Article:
Chinese telecom giant Huawei will lose its former third-ranked position in the smartphone arena this year, after selling off its budget smartphone business amid U.S. restrictions, said TrendForce, a tech-focused research company, on Monday.
The company sold 170 million smartphone units and made up 30 percent of the 5G smartphone market share in 2020, wrote the report, while predicting a dramatic drop in 2021 due to the breakup with its budget smartphone unit Honor.
With Honor operating independently in 2021, it remains a question if the brand will still attract customers without the larger brand's endorsement.
TrendForce forecasted Samsung, Apple, Xiaomi, OPPO, Vivo and Transsion as the top six smartphone makers in 2021, accounting for 80 percent of the global market. Huawei, which was formerly at number three in last year, will now fall to the seventh place. Though there will still be uncertainty due to the pandemic and fluid global politics.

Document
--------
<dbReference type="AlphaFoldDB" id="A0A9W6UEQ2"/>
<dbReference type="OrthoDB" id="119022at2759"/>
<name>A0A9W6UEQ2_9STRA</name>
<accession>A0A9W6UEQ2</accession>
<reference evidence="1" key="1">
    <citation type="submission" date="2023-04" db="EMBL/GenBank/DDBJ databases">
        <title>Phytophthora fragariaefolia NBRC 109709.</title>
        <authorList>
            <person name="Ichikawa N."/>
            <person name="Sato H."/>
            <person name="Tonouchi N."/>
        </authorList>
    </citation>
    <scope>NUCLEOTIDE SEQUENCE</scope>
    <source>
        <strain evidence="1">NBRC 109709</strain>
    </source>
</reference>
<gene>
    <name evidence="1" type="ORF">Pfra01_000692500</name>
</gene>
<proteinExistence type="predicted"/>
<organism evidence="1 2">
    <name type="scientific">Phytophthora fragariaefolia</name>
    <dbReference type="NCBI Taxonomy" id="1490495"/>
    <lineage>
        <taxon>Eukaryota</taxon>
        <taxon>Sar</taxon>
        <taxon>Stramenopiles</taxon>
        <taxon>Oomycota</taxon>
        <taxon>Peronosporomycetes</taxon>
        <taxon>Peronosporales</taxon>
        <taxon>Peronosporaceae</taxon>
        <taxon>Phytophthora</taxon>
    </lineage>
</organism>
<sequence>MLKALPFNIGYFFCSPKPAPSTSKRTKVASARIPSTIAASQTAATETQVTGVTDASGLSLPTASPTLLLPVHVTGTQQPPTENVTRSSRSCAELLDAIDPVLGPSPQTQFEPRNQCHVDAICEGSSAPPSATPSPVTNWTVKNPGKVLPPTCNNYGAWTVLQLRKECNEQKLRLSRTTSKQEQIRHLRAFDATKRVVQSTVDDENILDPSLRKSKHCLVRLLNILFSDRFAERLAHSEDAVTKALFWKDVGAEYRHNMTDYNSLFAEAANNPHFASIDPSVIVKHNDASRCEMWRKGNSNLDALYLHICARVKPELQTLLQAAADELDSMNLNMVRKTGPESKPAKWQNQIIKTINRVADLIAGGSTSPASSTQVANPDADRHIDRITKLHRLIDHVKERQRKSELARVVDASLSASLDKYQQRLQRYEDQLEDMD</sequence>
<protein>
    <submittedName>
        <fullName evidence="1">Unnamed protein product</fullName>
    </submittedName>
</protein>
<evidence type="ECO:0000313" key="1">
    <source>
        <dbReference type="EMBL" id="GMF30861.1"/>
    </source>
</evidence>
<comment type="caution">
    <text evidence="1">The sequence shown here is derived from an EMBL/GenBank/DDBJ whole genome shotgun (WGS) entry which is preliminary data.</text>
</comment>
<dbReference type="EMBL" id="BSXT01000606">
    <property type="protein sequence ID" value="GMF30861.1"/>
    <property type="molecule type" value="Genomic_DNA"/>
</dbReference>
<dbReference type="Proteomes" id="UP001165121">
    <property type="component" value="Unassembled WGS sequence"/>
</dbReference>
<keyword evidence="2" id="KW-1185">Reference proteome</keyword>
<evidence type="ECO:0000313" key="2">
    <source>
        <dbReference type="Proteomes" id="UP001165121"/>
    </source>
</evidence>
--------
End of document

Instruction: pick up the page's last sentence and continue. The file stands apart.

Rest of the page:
This year's smartphone production is estimated to bounce back from a gloomy 2020, reaching to 1.36 billion units with nine percent growth year on year.
About 240 million units of 5G smartphones have been produced around the globe in 2020 with penetration rate of 19 percent, thanks to China's push on 5G technology for commercial use. Chinese brands made up 60 percent of total 5G smartphone production last year.
In 2021, 5G smartphone production is expected to reach 500 million units with 37 percent penetration rate as more countries resume their 5G constructions and applications.
The global smartphone market has been severely hit by the pandemic in 2020 with total production of 1.25 billion units, decreasing 11 percent year on year, biggest decline of the history.